Does this sound familiar?
You experience an injury. No worries, it’s just a niggle right? You try to push through for a few weeks before the pain gets worse during and after exercise, leading you to eventually decide to take a rest break to let things settle. You start with an easier return to activity, and things feel good! You ramp up to the same distance, weight or intensity you were doing pre-injury, only for that exact same injury to happen again. (Queue cycle repeat!) ⠀
We tend to see this pattern in many of the clients that present to us year round, but with the pandemic affecting the way people might usually train, we’ve been seeing it more than ever.
In order for us to help you get off the ‘injury merry go round’ and sort that stubborn ongoing niggle for good, you first need to know why rest alone isn’t fixing anything. Remember, injury is really just your body not being strong enough to cope with the activity you’re exposing it to in the volume you’re doing it. As such, we need to get you stronger than you were before if you wish to return to the things you were doing prior to injury. Rest isn’t changing this! In fact…
Rest will likely help your pain, but will probably make your injury worse on your return to activity
Don’t get us wrong. A period of rest will likely make you feel better. Keeping our explanation of what injury is in mind, if we stop exposing our body to activities, of course you’re going to feel a little less sore for the short term. Whilst rest will help your pain feel better in the short-term, nothing is really changing. Rest taken for periods longer than just a short period of time will have a detrimental effect as you look to get back into your usual activities.
Take these facts into account:
- Strength declines from just 2 weeks
- Stiffness develops in tendons from 4 weeks
- You lose fitness, as well as rates of fatigue increasing with rest periods
Keeping these in mind – if you rest from an injury for a few weeks and then try to return to that same activity, you’re returning with a weaker, potentially stiffer and less resilient body than before! The result? That same injury flaring up again, and likely worse than the first time around!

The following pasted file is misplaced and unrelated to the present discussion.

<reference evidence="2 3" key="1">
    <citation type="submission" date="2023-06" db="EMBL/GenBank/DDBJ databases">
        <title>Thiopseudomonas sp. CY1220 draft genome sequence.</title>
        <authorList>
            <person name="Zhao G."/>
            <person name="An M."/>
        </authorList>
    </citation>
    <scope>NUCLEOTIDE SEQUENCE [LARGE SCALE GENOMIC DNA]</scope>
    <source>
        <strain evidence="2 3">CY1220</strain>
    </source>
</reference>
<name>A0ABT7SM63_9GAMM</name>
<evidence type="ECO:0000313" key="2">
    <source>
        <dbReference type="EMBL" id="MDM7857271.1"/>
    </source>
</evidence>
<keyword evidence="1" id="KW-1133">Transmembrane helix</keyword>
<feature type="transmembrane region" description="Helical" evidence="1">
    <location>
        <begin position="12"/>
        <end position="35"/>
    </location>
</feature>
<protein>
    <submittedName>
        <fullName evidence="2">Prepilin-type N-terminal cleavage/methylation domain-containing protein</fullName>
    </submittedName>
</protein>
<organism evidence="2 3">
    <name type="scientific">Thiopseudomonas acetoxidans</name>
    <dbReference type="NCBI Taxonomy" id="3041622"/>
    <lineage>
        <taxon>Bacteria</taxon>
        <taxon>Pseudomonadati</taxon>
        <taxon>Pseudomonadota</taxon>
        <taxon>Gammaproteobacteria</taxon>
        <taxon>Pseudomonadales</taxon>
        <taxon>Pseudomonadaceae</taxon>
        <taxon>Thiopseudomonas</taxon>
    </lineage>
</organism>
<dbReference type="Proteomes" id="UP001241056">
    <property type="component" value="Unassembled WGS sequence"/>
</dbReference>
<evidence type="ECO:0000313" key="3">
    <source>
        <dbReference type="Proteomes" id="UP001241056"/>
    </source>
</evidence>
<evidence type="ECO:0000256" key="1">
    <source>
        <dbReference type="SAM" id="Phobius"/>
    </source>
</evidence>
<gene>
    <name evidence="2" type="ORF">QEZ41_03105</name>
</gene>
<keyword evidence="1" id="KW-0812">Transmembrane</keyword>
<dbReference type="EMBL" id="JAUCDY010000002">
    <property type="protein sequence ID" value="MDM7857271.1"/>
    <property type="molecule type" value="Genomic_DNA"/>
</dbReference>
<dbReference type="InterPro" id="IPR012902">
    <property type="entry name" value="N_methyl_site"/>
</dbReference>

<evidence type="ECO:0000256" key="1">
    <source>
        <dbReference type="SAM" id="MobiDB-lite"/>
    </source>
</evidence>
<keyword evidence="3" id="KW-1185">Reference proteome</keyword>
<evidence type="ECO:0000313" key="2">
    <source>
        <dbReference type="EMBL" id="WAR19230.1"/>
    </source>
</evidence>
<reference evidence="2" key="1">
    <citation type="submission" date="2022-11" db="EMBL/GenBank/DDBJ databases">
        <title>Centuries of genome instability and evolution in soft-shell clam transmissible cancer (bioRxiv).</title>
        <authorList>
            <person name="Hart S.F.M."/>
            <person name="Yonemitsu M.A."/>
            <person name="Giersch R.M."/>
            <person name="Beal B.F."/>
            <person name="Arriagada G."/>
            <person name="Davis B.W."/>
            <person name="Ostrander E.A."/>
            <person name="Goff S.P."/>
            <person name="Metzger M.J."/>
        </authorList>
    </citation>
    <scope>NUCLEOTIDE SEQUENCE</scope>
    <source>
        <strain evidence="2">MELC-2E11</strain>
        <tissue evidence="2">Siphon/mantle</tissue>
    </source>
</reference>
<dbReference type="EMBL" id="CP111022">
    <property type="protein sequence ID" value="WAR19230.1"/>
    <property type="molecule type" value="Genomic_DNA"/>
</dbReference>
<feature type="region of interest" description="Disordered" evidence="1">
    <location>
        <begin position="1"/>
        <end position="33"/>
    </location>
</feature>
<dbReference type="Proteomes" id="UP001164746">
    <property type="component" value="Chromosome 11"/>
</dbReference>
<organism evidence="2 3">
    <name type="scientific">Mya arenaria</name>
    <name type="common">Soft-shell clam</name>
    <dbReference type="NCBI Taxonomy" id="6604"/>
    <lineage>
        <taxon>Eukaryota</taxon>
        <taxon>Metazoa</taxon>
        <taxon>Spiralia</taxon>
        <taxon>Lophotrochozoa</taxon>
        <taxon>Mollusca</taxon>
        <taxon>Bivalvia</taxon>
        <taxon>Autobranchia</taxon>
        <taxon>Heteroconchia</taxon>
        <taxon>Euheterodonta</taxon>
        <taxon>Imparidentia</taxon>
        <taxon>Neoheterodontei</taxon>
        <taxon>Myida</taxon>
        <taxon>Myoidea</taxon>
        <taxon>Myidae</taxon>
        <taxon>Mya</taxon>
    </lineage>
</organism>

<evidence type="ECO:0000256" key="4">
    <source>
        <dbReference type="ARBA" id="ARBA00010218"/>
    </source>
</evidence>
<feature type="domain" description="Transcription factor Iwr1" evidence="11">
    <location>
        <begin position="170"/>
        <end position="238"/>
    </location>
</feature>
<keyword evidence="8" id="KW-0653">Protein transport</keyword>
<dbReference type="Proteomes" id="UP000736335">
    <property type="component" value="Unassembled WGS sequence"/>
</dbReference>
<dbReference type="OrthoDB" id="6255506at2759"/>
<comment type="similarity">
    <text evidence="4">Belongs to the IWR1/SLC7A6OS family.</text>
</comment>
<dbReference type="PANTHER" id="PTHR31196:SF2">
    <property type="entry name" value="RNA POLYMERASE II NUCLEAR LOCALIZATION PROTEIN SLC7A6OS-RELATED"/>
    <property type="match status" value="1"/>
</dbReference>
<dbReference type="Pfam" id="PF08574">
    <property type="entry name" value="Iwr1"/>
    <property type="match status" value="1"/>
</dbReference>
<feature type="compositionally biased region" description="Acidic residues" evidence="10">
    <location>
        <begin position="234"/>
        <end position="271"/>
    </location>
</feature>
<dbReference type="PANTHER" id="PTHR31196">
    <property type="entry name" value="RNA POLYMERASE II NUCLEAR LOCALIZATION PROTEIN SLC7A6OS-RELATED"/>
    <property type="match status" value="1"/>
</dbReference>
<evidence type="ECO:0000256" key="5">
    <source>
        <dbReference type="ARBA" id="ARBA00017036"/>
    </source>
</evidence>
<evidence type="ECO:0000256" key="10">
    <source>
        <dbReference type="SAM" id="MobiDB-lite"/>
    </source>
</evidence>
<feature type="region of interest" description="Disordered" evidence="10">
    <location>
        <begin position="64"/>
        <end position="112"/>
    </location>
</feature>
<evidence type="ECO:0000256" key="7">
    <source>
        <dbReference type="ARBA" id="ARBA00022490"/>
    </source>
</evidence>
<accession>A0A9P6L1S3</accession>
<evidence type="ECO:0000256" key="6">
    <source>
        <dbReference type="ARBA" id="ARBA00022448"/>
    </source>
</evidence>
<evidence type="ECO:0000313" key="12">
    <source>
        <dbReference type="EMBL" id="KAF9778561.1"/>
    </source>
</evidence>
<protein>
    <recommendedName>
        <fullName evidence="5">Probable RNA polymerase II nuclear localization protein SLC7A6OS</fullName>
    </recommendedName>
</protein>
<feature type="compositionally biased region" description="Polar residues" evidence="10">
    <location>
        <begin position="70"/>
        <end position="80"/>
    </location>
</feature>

So, should you be ‘resting’ at all?
Only a small minority of people may actually require rest as part of getting them better. We always endeavour to keep you exercising and remaining active in some capacity where possible. If we do need to ‘rest’ from an aggravating activity however, you should rarely, if at all be resting completely.
‘Resting’ really shouldn’t be ‘resting’
Rest should look like a small period where you’re avoiding the things that make you feel worse for more than 24 hours, whilst still strength training, cross training and exercising around your injury to get you as strong as possible! Basically, rest really isn’t rest! It’s a break from the things that have been irritating your injury whilst making your body stronger for its return to those things. You only have to walk past our exercise gym and see us putting our clients through their rehab to know recovery from an injury isn’t easy, and it’s definitely not sitting on the couch or not doing much activity.
What can you do to fix that niggly old injury once and for all?
- Understanding ‘rest’ can play a role, albeit very occasionally! It also has negative consequences if all you’re doing is resting, and is a good way to ensure you’ll get injured quicker with your favourite activity next time! Sometimes it’s dropping things back a little bit before building them back up again.
- Resting shouldn’t be ‘resting’, it should be training around injury and getting strong as hell! A comprehensive rehabilitation of at least 6-12+ weeks is usually needed to address things properly.
- Understanding injuries takes time to recover, then there’s more time needed to regain strength. Although we can speed up your return to your usual activities, we can’t speed up the time it takes for your body to recover, adapt and develop strength to return injury free. This is why for most clients we’re transparent in telling them most things take 6-12 weeks to treat properly in order to ensure they don’t come back again. This ensures enough time to settle pain, whilst allowing enough time for a solid rehabilitation block to fix the issue properly and for good.
- Seek help. The team at Thrive Physio Plus knows a thing or two (yes, we’re biased!), or a physio you’ve worked with and found helpful in the past can help you rehabilitate an injury properly to ensure it doesn’t come back.
Want to take control and finally put a plan in place to sort that stubborn injury that keeps plaguing the progress towards your goals? Call us on 8490 0777 or book online here.